There was a slowing of leasing activity in the second half of the year, with take-up reaching 96,000 sq m, 31 per cent down on the first six months. The largest deal of the year was Vodafone’s pre-leasing of 16,000 sq m at City West.
Approximately 99,600 sq m of new office space was delivered to the market in 2012, with 37 per cent of this coming in the fast-developing Karlín district. A similar level of new supply is due to be completed in 2013, with an unusually large amount of this space being in Prague 1, where development activity is usually restricted by the historic nature of the city centre. The huge Florentinum project, due for completion by the year-end, will deliver 49,000 sq m of new office space on the edge of the city centre and is expected to have a significant impact on the central Prague office market.
Reflecting the steady market conditions, the Prague office vacancy rate ended 2012 at 11.9 per cent, almost unchanged from twelve months earlier. Prime rents were also stable over the course of 2012, at €20-21 per sq m per month.
Investment volumes in 2012 were considerably below 2011 levels, with €605 million being invested in Czech commercial property, over 70 per cent down on the previous year. However, investment volumes in 2011 were boosted by several very large portfolio transactions and the number of deals completed in 2012 was similar to the previous year. Whereas retail property took the greatest share of investment activity in 2011, Prague offices were the main focus of investor demand in 2012, accounting for over 50 per cent of the total investment in Czech commercial property.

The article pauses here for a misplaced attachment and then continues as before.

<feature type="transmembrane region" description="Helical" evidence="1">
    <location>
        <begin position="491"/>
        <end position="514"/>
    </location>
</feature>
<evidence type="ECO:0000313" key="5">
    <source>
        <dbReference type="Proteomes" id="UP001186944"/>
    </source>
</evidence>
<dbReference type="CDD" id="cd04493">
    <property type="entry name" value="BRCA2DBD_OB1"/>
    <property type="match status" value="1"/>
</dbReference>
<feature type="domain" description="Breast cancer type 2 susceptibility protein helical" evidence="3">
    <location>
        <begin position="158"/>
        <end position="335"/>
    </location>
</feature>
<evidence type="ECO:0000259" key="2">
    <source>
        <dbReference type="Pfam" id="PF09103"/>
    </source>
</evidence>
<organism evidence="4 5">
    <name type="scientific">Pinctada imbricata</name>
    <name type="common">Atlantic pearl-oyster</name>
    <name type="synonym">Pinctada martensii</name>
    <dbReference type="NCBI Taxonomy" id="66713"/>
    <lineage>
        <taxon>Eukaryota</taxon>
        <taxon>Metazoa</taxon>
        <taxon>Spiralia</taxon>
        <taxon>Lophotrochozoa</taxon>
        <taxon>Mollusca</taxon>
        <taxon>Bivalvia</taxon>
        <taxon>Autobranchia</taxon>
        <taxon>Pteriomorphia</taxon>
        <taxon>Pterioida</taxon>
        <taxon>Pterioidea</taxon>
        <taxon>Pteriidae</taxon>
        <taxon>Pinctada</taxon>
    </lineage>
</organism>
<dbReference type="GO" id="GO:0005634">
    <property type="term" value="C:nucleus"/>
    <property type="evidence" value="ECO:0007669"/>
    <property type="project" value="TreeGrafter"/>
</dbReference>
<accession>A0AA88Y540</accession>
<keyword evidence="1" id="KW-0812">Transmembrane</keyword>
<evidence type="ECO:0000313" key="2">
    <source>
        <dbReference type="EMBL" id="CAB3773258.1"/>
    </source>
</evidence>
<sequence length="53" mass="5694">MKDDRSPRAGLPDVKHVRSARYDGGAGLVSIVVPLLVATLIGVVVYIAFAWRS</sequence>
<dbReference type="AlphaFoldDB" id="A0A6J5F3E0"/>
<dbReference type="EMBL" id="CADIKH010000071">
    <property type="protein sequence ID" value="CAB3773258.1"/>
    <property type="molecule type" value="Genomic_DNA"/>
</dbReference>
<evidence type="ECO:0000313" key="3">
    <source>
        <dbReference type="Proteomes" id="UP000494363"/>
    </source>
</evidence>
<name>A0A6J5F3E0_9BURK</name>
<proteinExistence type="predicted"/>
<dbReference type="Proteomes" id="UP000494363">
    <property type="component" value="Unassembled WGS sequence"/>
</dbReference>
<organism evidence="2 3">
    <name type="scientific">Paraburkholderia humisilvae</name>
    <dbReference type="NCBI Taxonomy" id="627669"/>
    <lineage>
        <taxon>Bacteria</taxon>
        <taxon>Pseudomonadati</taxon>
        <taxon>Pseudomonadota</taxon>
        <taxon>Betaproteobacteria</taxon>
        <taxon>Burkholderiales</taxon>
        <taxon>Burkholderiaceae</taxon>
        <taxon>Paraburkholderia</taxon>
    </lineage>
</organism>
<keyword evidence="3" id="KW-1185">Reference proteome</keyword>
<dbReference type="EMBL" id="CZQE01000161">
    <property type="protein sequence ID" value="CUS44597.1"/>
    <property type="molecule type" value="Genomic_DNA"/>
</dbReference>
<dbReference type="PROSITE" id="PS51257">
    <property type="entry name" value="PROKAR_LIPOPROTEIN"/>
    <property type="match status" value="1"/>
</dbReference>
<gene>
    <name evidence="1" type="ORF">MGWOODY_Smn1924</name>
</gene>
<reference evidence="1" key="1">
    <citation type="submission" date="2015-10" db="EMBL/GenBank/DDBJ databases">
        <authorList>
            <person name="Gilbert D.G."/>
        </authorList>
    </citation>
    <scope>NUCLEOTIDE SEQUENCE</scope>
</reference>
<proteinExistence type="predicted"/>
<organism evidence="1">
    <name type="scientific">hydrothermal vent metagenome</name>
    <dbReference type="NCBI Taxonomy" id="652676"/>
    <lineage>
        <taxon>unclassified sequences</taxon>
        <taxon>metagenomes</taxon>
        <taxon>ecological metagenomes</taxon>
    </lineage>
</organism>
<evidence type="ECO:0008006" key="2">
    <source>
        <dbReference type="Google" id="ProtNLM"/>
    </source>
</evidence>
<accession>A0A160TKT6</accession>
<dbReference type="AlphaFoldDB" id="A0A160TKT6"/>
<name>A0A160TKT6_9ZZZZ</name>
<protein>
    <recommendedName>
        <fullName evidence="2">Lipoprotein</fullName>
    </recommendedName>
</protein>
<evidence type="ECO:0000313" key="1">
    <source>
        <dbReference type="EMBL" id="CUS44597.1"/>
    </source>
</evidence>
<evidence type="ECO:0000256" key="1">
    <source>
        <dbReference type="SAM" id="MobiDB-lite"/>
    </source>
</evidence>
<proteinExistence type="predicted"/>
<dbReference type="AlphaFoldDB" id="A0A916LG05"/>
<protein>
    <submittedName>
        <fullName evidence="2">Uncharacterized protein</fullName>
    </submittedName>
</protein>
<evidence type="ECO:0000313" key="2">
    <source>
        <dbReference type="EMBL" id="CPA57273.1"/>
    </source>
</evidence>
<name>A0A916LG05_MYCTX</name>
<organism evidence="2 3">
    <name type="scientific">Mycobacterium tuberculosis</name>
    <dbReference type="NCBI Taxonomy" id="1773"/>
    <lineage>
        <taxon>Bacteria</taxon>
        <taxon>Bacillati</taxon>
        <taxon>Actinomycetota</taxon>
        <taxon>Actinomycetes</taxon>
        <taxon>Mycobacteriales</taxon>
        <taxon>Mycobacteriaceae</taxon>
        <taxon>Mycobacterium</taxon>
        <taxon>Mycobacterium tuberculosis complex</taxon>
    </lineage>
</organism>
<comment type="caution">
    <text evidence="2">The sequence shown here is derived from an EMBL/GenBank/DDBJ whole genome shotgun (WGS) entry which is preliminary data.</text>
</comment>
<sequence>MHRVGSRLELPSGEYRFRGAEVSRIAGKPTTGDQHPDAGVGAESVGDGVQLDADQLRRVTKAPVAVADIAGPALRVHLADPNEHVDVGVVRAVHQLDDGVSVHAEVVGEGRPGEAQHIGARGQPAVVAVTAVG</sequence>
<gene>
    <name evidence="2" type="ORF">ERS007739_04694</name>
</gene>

Matthew Colbourne, associate, international research, Knight Frank London, commented “Overall, 2012 was a steady, rather than spectacular, year for Prague’s office occupier market. Healthy demand for high quality office space helped to keep prime headline rents stable throughout the year, but asking rents have been reduced at some buildings with long-term vacancies and significant incentives remain available from landlords.”
Stewart Thomson, head of investment and RICS valuation, Knight Frank Prague, said “The fall in investment volumes in 2012 belies the fact that the actual number of deals done was very similar to 2011, and investor demand remained consistent with the previous year. There continues to be strong demand for prime office assets in Prague, from both international and local investors, particularly Czech private buyers. However, a lack of available prime product has restricted recent transactional activity.”
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